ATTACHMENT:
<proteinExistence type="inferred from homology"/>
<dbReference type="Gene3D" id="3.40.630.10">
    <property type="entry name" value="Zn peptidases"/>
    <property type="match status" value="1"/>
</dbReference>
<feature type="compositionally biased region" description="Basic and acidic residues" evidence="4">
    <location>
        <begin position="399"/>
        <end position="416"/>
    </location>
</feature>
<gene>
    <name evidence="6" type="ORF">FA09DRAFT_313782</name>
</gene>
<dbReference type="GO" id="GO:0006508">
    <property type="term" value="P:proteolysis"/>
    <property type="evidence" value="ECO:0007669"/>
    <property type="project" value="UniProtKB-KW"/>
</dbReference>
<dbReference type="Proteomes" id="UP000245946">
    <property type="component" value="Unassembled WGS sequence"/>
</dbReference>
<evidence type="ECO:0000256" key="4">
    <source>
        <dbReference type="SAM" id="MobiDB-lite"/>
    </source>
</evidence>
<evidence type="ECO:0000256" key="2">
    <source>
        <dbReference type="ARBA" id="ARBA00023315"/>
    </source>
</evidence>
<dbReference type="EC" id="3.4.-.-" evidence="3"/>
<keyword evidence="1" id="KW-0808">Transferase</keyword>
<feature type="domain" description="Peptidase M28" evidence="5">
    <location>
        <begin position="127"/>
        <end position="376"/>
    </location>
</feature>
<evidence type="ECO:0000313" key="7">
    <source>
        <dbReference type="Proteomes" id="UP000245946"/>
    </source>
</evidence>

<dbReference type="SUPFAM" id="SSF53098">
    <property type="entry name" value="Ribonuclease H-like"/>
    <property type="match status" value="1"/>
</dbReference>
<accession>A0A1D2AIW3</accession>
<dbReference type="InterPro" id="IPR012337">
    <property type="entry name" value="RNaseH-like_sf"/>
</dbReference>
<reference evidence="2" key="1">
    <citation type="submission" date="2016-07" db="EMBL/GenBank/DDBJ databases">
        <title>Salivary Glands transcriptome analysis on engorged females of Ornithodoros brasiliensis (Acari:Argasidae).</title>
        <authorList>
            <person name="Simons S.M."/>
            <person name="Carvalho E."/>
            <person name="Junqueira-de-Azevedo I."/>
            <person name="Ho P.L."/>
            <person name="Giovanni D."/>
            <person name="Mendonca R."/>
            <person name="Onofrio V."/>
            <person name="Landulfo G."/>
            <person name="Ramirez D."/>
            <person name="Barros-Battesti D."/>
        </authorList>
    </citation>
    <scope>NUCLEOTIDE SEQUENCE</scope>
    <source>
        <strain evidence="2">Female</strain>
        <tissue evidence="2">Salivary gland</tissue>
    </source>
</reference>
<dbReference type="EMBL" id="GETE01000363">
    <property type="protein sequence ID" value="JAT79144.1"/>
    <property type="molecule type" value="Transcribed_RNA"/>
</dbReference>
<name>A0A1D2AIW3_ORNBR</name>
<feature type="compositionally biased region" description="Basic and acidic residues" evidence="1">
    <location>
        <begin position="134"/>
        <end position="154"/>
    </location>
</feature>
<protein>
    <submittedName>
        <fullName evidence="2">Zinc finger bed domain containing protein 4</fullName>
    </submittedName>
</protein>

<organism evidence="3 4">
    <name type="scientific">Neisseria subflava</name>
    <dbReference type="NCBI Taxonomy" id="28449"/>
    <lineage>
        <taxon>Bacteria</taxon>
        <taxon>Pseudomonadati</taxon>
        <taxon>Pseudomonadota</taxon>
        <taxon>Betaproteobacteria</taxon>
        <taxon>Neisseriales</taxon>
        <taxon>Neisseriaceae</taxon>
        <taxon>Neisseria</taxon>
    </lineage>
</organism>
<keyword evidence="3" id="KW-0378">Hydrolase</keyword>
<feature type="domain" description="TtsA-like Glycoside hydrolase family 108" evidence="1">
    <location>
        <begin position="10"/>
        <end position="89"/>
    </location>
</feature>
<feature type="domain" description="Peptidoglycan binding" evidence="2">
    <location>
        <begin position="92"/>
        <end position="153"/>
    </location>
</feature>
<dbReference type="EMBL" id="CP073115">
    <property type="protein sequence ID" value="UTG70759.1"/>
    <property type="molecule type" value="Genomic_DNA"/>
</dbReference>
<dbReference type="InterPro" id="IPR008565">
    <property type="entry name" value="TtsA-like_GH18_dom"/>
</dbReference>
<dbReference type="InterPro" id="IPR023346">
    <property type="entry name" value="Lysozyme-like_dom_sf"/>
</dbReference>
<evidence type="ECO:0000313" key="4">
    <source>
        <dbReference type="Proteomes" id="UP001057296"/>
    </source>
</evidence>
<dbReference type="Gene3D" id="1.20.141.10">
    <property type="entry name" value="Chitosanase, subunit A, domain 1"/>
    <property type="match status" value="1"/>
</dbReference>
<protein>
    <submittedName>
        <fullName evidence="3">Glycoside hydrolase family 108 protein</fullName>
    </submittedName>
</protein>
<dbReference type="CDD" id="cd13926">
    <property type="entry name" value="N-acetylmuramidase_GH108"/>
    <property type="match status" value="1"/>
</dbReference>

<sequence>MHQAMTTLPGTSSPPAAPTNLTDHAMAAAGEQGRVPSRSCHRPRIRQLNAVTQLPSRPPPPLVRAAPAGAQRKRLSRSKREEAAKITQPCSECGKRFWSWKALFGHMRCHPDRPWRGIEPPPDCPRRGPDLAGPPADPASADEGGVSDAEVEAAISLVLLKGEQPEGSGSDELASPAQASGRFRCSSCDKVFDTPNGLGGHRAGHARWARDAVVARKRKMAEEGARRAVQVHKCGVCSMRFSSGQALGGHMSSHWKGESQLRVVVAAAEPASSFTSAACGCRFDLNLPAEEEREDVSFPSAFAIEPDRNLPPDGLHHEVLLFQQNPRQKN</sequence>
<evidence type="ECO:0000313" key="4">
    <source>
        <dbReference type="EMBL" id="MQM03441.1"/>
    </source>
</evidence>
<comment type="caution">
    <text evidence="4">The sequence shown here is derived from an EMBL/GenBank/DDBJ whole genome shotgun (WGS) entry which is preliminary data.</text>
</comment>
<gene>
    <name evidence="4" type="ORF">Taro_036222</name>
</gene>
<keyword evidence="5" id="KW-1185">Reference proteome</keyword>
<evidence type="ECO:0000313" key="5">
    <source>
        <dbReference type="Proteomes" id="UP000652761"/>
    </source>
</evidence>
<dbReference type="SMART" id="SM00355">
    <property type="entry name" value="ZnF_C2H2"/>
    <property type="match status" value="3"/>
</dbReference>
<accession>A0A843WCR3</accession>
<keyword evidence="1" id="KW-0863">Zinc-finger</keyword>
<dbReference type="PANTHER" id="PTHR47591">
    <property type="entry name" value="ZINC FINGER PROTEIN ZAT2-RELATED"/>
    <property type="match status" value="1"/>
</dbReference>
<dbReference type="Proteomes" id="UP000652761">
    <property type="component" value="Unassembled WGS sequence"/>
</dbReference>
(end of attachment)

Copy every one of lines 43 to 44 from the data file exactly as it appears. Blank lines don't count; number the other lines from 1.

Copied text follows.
        <dbReference type="Proteomes" id="UP000245946"/>
    </source>